Thursday, October 12, 2017

The Dreaded Mogus (Read this and see.)


HANK PHILLIPPI RYAN: Some days on the writing road you meet a colleague who turns out to be a lifetime pal. Jess Lourey and I have been on so many adventures, and misadventures, and life changes and hurdles and hilarity—I cannot begin to tell you. (Someday we will.)
Shannon is a Forge colleague, and when I read her amazing first book, I knew were we soul mates, too.
Then Jess and Shannon met. And they teamed up to become the power sisters. Seriously. They are a force of nature.  And now, with shelves of their individual books between them, they are once again taking their show on the road. And their sisters at Jungle Red are welcoming them with open arms, champagnes, and…fear of the dreaded mogus.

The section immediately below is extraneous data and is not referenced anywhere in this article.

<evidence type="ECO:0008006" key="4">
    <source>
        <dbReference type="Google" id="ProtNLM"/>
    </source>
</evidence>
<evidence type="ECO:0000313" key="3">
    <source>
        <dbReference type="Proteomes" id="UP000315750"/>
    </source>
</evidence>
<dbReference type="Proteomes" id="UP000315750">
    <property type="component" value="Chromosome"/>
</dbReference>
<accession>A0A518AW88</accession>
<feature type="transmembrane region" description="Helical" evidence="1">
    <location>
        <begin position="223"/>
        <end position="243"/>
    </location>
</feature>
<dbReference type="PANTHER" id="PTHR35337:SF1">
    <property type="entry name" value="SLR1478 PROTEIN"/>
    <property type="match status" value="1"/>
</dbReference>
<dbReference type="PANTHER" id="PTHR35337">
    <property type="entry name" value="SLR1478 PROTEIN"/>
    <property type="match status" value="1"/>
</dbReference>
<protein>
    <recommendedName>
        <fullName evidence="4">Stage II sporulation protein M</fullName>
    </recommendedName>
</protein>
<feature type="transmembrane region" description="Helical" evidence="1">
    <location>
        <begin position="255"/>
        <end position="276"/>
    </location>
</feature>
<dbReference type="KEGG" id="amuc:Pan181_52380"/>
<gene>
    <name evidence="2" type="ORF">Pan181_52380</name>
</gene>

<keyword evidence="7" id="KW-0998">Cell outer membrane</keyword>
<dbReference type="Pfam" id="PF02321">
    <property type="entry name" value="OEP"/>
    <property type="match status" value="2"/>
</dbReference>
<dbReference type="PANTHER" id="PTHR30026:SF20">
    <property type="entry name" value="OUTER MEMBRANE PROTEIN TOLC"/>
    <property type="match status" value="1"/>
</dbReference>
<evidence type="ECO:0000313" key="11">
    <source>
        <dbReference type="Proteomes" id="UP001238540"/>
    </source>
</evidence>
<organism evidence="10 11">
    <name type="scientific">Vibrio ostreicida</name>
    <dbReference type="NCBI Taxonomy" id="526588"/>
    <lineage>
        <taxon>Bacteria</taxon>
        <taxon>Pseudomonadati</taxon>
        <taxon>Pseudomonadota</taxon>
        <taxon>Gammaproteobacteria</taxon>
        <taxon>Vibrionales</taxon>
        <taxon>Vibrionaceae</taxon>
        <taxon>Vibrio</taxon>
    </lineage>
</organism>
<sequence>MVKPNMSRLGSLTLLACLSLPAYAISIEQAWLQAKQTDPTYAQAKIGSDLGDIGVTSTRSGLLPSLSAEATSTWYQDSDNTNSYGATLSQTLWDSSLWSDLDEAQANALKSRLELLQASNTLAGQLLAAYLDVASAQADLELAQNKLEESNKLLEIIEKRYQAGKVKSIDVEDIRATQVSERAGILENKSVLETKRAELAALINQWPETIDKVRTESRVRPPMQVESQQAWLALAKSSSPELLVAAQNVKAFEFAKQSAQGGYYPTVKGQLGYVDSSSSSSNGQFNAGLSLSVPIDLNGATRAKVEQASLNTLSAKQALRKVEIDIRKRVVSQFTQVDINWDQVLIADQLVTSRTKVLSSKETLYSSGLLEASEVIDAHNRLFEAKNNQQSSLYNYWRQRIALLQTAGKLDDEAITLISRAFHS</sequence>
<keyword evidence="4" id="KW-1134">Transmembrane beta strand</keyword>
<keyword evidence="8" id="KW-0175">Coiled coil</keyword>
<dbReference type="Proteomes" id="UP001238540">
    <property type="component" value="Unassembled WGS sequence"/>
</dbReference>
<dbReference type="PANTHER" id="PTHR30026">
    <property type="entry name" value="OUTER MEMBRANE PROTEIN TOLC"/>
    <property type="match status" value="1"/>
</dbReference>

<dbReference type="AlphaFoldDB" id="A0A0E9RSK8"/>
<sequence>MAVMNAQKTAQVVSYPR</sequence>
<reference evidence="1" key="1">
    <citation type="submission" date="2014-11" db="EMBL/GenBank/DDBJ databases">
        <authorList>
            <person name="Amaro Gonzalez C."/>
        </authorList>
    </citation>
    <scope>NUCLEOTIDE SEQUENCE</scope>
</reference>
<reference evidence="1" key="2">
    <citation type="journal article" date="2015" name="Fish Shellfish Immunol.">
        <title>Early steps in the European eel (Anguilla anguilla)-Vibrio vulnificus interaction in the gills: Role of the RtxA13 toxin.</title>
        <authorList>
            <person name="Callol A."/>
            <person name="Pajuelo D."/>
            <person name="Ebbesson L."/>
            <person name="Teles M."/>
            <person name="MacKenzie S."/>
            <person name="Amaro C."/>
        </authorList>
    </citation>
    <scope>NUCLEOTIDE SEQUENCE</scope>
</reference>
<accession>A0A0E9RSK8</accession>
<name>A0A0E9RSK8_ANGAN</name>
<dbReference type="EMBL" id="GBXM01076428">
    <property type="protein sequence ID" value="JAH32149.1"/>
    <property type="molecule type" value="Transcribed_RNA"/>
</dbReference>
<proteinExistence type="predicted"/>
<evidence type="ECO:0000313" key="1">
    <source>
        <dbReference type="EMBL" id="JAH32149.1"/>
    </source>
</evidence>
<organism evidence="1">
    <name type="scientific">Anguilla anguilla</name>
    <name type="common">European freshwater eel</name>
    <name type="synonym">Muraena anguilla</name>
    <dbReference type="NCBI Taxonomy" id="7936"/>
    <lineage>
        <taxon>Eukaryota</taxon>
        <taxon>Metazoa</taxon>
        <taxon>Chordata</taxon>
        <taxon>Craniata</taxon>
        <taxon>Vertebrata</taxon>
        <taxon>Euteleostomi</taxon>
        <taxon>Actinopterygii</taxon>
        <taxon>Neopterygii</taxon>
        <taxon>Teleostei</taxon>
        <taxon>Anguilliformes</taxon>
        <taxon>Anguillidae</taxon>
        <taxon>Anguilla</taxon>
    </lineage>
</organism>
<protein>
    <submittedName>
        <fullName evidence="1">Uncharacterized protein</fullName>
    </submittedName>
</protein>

(Plus--you could win their books!)

SHANNON BAKER:   Good morning Reds and everyone. Thanks, Hank, for inviting Jess and me for a stop-over on the Lourey/Baker Double Booked Blog Tour redux, in which we get to mention our upcoming releases, but more importantly, settle in for a good visit (as my grandma would say).  Virtually traveling with Jess is more fun than a person can have without a prescription. 
I’m Shannon Baker on the road to peddle Dark Signal, the newest in the Kate Fox series, where it’s murder by railroad tie. Forge is releasing a .99 Kate Fox short story September 17th, but at the time of this writing, I don’t have a link, so I’ll put it in the comments. Jess Lourey is announcing the ever-hilarious installment in the Murder by Month series, March of Crime.
Shannon: I recently ran a half marathon. It was my first. I’m 57 years old. I’d kind of always wanted to run a ½ marathon, but the idea of actually racking up 13.1 miles seemed so far outside of my abilities (and the bounds of sanity), I didn’t ever try. Jess, when was a time you challenged yourself to do something you thought might be outside your abilities?